Besides being made of corn plastic, ReUsables utilize innovative, eco-friendly packaging made from 100% recycled paperboard, custom designed with a minimal amount of materials.

Bright corn-yellow in color, the divided plates keep food separate and, to encourage good toddler eating habits, are a reasonable 7-inch size. The bowls – with flared tab edges for easy gripping – are deep but not large. “When toddlers eat from (them), this helps the food end up in their mouths.” Or at least more of it, said Rundle laughing.

The thicker utensils are made to fit toddlers’ little hands.

This tableware is made to last, probably longer than plastic. Because they’re so new, nobody’s used it more than a year. But, said Rundle, “based on their properties, it’s designed to be infinitely used!”

Durable, safe, good for on-the-go or home use, and earth friendly, the Dadelion line is also affordable. A 2-pack of plates or bowls or a pack of four forks & four 5-inch spoons runs $7.99 each. Available at select Whole Foods Markets, you can find them online at or call    (888) 222-3053   .

Think Solar Day on Sunday

Solar Day celebrates the benefits and importance of all things solar.

Solar Day celebrates the benefits and importance of all things solar.

Father’s Day is two holidays in one. The first annual Solar Day – a day promoting the benefits of solar energy – is taking place in some of the country’s top metropolitan cities.

John Reed, a San Francisco Bay area business man who’s brainchild this was, sees this as a way to recognize that we have control over our home and business energy, even if we can’t control the oil and gas companies.

For more details on Solar Day, see

Let’s make June 21st an annual Solar Day around the globe.

Six Flags plans to cut waste, protect ecosystems

Six Flags announced their company-wide Green Initiative, with plans to cut waste, reduce fuel and electricity use and protect the watersheds and ecosystems across theme park and water parks.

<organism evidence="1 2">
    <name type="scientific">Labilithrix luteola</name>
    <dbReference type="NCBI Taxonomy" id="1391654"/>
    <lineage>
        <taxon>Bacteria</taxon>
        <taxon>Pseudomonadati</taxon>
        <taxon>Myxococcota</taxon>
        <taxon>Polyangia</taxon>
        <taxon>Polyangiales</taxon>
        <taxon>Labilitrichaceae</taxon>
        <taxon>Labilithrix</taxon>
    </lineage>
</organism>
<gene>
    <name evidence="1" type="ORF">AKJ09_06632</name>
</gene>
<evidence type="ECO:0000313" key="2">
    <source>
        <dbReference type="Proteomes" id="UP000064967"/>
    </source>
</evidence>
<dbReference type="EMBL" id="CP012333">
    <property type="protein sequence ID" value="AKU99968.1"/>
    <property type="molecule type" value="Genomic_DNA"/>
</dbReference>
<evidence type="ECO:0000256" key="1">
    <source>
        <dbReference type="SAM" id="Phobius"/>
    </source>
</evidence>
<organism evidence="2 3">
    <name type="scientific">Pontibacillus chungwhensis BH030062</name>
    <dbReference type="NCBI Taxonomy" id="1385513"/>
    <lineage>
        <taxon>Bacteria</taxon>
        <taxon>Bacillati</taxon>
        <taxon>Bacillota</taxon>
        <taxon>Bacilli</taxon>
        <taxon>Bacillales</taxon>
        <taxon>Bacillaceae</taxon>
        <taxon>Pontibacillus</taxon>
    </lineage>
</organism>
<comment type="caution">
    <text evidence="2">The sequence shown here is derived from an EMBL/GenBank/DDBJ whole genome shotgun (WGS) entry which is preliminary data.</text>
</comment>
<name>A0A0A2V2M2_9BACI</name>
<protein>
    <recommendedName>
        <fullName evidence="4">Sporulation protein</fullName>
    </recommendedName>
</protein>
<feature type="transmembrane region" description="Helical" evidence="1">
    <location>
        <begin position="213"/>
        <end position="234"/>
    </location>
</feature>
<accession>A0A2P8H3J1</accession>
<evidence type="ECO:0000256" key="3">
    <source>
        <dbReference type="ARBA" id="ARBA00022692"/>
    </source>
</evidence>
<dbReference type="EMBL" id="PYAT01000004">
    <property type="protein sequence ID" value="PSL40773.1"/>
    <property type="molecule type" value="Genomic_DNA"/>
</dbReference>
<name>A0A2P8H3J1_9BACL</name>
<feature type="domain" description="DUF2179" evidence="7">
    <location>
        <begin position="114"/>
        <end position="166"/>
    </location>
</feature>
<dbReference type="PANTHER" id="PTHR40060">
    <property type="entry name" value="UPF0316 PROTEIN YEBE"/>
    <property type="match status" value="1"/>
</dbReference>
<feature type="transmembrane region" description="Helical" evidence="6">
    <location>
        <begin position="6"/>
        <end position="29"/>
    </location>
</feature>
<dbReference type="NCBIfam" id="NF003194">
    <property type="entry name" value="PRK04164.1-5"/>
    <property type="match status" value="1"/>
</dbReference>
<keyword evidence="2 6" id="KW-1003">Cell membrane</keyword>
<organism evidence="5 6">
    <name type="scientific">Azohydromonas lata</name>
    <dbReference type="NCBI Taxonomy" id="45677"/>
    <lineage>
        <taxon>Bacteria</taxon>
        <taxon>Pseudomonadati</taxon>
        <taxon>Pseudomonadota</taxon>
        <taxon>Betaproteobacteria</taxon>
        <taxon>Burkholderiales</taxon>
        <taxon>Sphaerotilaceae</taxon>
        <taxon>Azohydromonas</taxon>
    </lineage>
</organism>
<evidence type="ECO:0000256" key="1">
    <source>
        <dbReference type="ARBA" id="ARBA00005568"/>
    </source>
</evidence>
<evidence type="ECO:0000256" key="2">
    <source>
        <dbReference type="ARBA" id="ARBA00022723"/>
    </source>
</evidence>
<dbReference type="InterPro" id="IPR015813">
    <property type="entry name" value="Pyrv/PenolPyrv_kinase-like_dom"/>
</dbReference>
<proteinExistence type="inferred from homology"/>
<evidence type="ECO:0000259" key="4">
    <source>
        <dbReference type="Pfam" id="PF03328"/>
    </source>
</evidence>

The theme park giant is creating groundbreaking pilot program at four parks. Vehicles and trains currently running on diesel will be converted to vegetable oil generated in Park kitchens. Lighting will shift to LED lamps and park lights, reducing green house gas emissions from electricity consumption.

Six Flags also plans to further recycling and waste reduction efforts. Partnering with Coca-Cola, they’re already placed over 3,000 recycle bins in all twenty Six Flags parks in the U.S., Canada and Mexico.

“Six Flags is taking aggressive steps to help protect and preserve the environment for future generations,” said Mark Shapiro, Six Flags President and CEO.

For more details, see

Solar Day is Coming!

Solar Day launches nationwide on June 21st

Solar Day launches nationwide on June 21st

If you haven’t heard about it yet, you will soon. Solar Day – a day recognizing the importance and growth of solar energy in this country – is happening on June 21at, the first official day of summer.

It’s to be the first annual event and founder John Reed hopes it will not only become a national but international celebration, along the lines as Earth Day.

I’ll be posting more news and updates on this new event. Want to find out more now? See

Whole Foods loan program benefits local organic growers

Whole Foods Markets provides loans to local organic producers

Whole Foods Markets provides loans to local organic producers

Super-grocery Whole Foods – known for selling high quality natural and organic foods – has been in the business of making loans to small organic farmers since 2006.

The Whole Foods Market Local Producer Loan Program provides loans to small local producers who otherwise would have a tough time getting their products on shelves. A spokesperson for the company said they believe they are the only ones doing this.

The company’s first loans were awarded in 2007 and hit the $2.5 million mark in late May,  said Jenny Brown, the Local Producer Loan Program administrator. “Our commitment is to fund up to $10 million throughout the program,” Brown said from her office in Austin, Texas.

With so many small businesses going under or facing severe financial troubles with the current economy, it’s offers a bright ray of hope to see a company like Whole Foods stepping out to make a real difference. Small organic farmers are a vital link in keeping our food supply safe. It’s critical that they get the support they need to thrive.

For more information on the Whole Foods Loan program, go to